- Takes note that Kyrgyzstan has nominated Ak-kalpak craftsmanship, traditional knowledge and skills in making and wearing Kyrgyz men’s headwear (No. 01496) for inscription on the Representative List of the Intangible Cultural Heritage of Humanity:
Ak-kalpak craftsmanship is a traditional Kyrgyz handicraft. The Ak-kalpak is a traditional male hat made with white felt, which bears deep sacral meanings. Ak-kalpak craftsmanship is a cumulative, ever-evolving body of knowledge and skills passed down by craftswomen in the communities concerned comprising felting, cutting and sewing and pattern embroidery. Related knowledge and skills are transmitted via oral coaching, hands-on training and joint making in workshops. More than eighty kinds of Ak-kalpak can be distinguished, decorated with various patterns bearing a sacred meaning and history. Environmentally friendly and comfortable, the Ak-kalpak resembles a snow peak, with four sides representing the four elements: air, water, fire and earth. The four edging lines symbolize life, with the tassels on the top symbolizing ancestors’ posterity and memory, and the pattern symbolizing the family tree. Ak-kalpak unites different Kyrgyz tribes and communities and makes Kyrgyz people recognizable to other ethnic groups. It also fosters inclusivity when representatives of other ethnic groups wear it on holidays or days of mourning to express unity and sympathy. There are workshops all over the country where related knowledge and skills are passed down, and in 2013 a project entitled ‘From generation to generation’ was conducted on traditional Ak-kalpak-making techniques nationwide, resulting in an exhibition and published book.
- Considers that, from the information included in the file, the nomination satisfies the following criteria for inscription on the Representative List of the Intangible Cultural Heritage of Humanity:
R.1: The social dimension of Ak-kalpak has an integrating nature as it establishes ties between different Kyrgyz tribes and communities, men of different ages, education and status, and women engaged in craftsmanship. The practice unites people and provides them with a sense of shared cultural identity based on common cultural heritage, being at the same time a source of income for many young women. The element has been transmitted from generation to generation from mothers to daughters and in the communities of craftswomen.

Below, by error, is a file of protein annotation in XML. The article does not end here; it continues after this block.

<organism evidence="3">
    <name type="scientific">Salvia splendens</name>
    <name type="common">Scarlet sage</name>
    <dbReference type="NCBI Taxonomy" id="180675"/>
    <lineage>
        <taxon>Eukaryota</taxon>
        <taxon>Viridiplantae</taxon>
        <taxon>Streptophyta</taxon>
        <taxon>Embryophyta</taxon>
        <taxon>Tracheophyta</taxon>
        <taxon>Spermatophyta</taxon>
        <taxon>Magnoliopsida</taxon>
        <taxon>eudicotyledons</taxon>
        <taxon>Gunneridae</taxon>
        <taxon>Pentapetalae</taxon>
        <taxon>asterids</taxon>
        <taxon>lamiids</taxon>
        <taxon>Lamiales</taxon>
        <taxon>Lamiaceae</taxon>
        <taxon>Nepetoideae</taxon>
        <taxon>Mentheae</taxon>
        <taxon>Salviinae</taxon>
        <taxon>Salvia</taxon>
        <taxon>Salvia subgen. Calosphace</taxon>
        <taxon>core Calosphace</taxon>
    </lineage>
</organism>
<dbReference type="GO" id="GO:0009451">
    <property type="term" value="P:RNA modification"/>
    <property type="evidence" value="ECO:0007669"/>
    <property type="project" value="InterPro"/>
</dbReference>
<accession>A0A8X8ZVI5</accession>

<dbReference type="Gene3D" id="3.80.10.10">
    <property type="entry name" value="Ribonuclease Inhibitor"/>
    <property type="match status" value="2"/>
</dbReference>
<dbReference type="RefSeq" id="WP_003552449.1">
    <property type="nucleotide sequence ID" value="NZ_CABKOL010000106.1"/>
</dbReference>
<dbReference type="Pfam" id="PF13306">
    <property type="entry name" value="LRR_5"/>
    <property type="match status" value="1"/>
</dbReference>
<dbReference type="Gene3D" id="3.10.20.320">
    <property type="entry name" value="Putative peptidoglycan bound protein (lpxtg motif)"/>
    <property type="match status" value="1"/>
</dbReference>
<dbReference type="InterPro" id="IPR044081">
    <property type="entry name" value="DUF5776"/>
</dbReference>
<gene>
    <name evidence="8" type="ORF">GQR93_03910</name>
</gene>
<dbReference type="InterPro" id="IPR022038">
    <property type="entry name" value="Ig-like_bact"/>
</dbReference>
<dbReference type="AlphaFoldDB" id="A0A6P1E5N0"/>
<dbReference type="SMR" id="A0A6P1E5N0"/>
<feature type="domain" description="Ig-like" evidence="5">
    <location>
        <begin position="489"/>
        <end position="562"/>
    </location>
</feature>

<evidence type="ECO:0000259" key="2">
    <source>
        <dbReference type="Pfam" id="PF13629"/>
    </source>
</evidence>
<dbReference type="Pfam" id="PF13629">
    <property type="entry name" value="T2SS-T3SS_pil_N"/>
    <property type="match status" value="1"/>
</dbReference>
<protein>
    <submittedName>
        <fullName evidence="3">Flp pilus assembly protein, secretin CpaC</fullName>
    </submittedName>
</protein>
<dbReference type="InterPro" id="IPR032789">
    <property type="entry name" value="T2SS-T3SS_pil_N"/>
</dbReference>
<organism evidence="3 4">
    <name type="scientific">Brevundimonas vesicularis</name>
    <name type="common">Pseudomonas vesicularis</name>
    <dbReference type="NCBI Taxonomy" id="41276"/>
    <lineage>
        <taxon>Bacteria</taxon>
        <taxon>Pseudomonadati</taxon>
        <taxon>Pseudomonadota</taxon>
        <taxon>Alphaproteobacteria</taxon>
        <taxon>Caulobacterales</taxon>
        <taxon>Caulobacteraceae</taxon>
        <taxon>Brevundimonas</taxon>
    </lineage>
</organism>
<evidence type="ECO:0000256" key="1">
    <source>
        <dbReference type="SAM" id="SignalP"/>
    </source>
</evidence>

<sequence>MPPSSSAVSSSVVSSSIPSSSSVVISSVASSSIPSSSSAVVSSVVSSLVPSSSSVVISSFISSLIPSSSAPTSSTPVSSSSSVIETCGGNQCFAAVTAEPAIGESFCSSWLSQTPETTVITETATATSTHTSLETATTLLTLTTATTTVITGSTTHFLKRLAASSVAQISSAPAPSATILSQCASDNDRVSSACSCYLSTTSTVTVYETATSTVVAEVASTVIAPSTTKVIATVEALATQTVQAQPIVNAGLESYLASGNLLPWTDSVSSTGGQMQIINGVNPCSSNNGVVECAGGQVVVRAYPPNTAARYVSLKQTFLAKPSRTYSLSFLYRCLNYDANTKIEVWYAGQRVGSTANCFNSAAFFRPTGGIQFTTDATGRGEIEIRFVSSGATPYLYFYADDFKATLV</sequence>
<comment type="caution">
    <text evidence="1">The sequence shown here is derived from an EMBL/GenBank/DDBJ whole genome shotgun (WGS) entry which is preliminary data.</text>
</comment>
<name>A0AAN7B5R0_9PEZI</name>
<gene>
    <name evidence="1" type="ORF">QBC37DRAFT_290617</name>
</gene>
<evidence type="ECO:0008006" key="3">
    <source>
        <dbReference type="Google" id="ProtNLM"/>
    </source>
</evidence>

R.2: The inscription of Ak-kalpak craftsmanship would promote the interest in and respect for traditional handicrafts related to headwear-making and serve as an example for safeguarding and developing the headwear culture of other groups around the world. Moreover, it would attract national and international attention to foster the understanding of traditions related to sheep-breeding and sacred attitudes towards headwear, the use of wool, handicrafts and local embroidery patterns.
R.3: Ak-kalpak craftsmanship has been safeguarded by the communities and bearers concerned through workshops, festivals, exhibitions, seminars, inventorying and research projects. It has also been safeguarded by the State Party through measures including school curricula in vocational institutions and media exposure. The proposed safeguarding measures are coherent and structured around four main fields: transmission; promotion; documentation and research; and awareness-raising. The measures were defined with the participation of the Ak-kalpak craftswomen community and representatives of the Craftsmanship Council and the State Party is committed to supporting them financially.
R.4: Since 2014, the preparation of the nomination file had been carried out by the Ak-kalpak craftswomen community and the Craftsmanship Council. In 2015, a special work group of relevant stakeholders was established to provide more effective organizational and logistical support. After numerous meetings and round tables in different regions with the participation of the bearer communities, a draft nomination file was transmitted to the Ministry of Culture and the National Commission of the Kyrgyz Republic for UNESCO.
R.5: The element was included in the National Inventory of the Intangible Cultural Heritage Elements of the Kyrgyz Republic in 2008; it was updated in 2015. The Ministry of Culture, Information and Tourism of the Kyrgyz Republic, the National Academy of Sciences of the Kyrgyz Republic and the National Committee for Intangible Cultural Heritage are the bodies responsible for maintaining and updating the inventory. The inventory is updated, on average, once every three years based on proposals from the communities, non-governmental organizations and practitioners concerned.